Sidney Decr 13. 1823.
I duly received your favor of the 2d of August in reply to mine of the 22d of July. I did not then, as, perhaps, I should have done, return you my thanks for the candid expression of your opinions; opinions wh I cordially respect, although they are not, on one point, so explicit as I had hoped they might be.
Notwithstanding frequent and flagrant misrepresentations I have not suffered any public use to be made of your letter. I have not, however, withheld its perusal from one or two respectable members of Congress, who, from their veneration for your character, I was satisfied could be highly gratified by it; and I did this the less hesitatingly from the peculiar tenor and object of my letter to you. One of these gentleman is anxious to have a copy of , with the view of producing a solitary effect on the leading republicans or . To speak candidly, he, is the decided friend of Mr Crawford. Although, from the circumstances I have stated I might have informed that your ideas were communicated under the impression that they might be presented to the public eye. I have thought it due to you to obtain your approbation before complying with the request as it might be followed by a publication of your letter.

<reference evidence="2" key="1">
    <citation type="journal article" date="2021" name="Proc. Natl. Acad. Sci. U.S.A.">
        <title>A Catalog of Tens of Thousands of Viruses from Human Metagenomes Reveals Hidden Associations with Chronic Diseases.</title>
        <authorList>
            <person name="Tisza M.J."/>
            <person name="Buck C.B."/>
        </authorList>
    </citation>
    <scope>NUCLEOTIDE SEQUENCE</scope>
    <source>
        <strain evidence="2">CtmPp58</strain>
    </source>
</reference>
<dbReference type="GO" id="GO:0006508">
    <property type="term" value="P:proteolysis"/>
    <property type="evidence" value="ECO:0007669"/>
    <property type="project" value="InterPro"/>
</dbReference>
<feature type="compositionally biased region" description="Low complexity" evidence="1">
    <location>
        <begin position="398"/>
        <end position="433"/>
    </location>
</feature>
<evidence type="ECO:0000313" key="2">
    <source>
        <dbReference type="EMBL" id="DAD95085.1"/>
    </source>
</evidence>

The deep and increasing interest of the crisis is my apology for thus tracking in on your repose. Permit me to felicitate you on the restoration of your health, and to assure of the cordial respect wh I continue to feel for your character
Sa. h. Smith
DLC: Papers of Thomas Jefferson.